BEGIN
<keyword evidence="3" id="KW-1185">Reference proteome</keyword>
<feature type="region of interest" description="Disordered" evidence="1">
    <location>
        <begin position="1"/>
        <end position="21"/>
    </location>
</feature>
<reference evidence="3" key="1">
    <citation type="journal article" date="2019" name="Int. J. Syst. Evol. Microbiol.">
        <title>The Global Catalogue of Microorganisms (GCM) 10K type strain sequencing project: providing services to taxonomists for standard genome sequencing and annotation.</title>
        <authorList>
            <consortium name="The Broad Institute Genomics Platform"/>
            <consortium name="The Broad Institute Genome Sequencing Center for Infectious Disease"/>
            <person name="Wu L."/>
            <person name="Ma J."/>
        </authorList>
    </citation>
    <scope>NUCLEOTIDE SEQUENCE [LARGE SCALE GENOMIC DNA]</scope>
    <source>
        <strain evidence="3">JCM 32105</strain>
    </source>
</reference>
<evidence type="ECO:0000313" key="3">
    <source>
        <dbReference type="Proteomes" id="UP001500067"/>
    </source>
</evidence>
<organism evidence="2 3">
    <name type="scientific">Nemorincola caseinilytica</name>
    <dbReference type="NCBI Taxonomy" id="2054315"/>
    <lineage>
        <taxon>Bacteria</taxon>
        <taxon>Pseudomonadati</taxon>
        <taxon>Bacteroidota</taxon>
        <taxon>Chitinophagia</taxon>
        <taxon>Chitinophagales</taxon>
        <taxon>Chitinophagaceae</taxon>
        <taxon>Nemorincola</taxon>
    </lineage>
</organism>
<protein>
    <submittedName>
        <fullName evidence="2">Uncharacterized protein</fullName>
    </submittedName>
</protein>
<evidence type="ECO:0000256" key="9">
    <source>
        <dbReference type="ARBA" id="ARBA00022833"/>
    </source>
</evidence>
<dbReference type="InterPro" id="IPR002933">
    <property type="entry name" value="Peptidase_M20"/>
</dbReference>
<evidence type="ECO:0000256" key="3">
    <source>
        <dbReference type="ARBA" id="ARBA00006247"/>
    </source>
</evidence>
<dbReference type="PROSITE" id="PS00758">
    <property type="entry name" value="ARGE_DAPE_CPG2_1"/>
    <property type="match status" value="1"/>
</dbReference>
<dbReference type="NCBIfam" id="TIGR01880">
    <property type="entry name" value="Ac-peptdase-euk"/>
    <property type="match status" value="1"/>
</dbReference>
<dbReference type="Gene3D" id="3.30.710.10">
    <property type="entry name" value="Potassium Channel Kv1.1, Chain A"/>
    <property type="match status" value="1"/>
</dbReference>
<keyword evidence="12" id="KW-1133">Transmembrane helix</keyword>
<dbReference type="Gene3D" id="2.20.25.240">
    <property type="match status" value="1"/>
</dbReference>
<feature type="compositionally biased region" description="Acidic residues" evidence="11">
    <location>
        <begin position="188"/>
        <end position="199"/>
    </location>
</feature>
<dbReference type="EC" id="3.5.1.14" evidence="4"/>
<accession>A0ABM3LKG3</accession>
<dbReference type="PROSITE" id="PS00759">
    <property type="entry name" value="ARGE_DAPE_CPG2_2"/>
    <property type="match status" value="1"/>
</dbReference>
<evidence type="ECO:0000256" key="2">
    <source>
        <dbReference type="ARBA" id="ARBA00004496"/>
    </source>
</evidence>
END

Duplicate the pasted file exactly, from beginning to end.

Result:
<keyword evidence="3" id="KW-1185">Reference proteome</keyword>
<feature type="region of interest" description="Disordered" evidence="1">
    <location>
        <begin position="1"/>
        <end position="21"/>
    </location>
</feature>
<reference evidence="3" key="1">
    <citation type="journal article" date="2019" name="Int. J. Syst. Evol. Microbiol.">
        <title>The Global Catalogue of Microorganisms (GCM) 10K type strain sequencing project: providing services to taxonomists for standard genome sequencing and annotation.</title>
        <authorList>
            <consortium name="The Broad Institute Genomics Platform"/>
            <consortium name="The Broad Institute Genome Sequencing Center for Infectious Disease"/>
            <person name="Wu L."/>
            <person name="Ma J."/>
        </authorList>
    </citation>
    <scope>NUCLEOTIDE SEQUENCE [LARGE SCALE GENOMIC DNA]</scope>
    <source>
        <strain evidence="3">JCM 32105</strain>
    </source>
</reference>
<evidence type="ECO:0000313" key="3">
    <source>
        <dbReference type="Proteomes" id="UP001500067"/>
    </source>
</evidence>
<organism evidence="2 3">
    <name type="scientific">Nemorincola caseinilytica</name>
    <dbReference type="NCBI Taxonomy" id="2054315"/>
    <lineage>
        <taxon>Bacteria</taxon>
        <taxon>Pseudomonadati</taxon>
        <taxon>Bacteroidota</taxon>
        <taxon>Chitinophagia</taxon>
        <taxon>Chitinophagales</taxon>
        <taxon>Chitinophagaceae</taxon>
        <taxon>Nemorincola</taxon>
    </lineage>
</organism>
<protein>
    <submittedName>
        <fullName evidence="2">Uncharacterized protein</fullName>
    </submittedName>
</protein>
<evidence type="ECO:0000256" key="9">
    <source>
        <dbReference type="ARBA" id="ARBA00022833"/>
    </source>
</evidence>
<dbReference type="InterPro" id="IPR002933">
    <property type="entry name" value="Peptidase_M20"/>
</dbReference>
<evidence type="ECO:0000256" key="3">
    <source>
        <dbReference type="ARBA" id="ARBA00006247"/>
    </source>
</evidence>
<dbReference type="PROSITE" id="PS00758">
    <property type="entry name" value="ARGE_DAPE_CPG2_1"/>
    <property type="match status" value="1"/>
</dbReference>
<dbReference type="NCBIfam" id="TIGR01880">
    <property type="entry name" value="Ac-peptdase-euk"/>
    <property type="match status" value="1"/>
</dbReference>
<dbReference type="Gene3D" id="3.30.710.10">
    <property type="entry name" value="Potassium Channel Kv1.1, Chain A"/>
    <property type="match status" value="1"/>
</dbReference>
<keyword evidence="12" id="KW-1133">Transmembrane helix</keyword>
<dbReference type="Gene3D" id="2.20.25.240">
    <property type="match status" value="1"/>
</dbReference>
<feature type="compositionally biased region" description="Acidic residues" evidence="11">
    <location>
        <begin position="188"/>
        <end position="199"/>
    </location>
</feature>
<dbReference type="EC" id="3.5.1.14" evidence="4"/>
<accession>A0ABM3LKG3</accession>
<dbReference type="PROSITE" id="PS00759">
    <property type="entry name" value="ARGE_DAPE_CPG2_2"/>
    <property type="match status" value="1"/>
</dbReference>
<evidence type="ECO:0000256" key="2">
    <source>
        <dbReference type="ARBA" id="ARBA00004496"/>
    </source>
</evidence>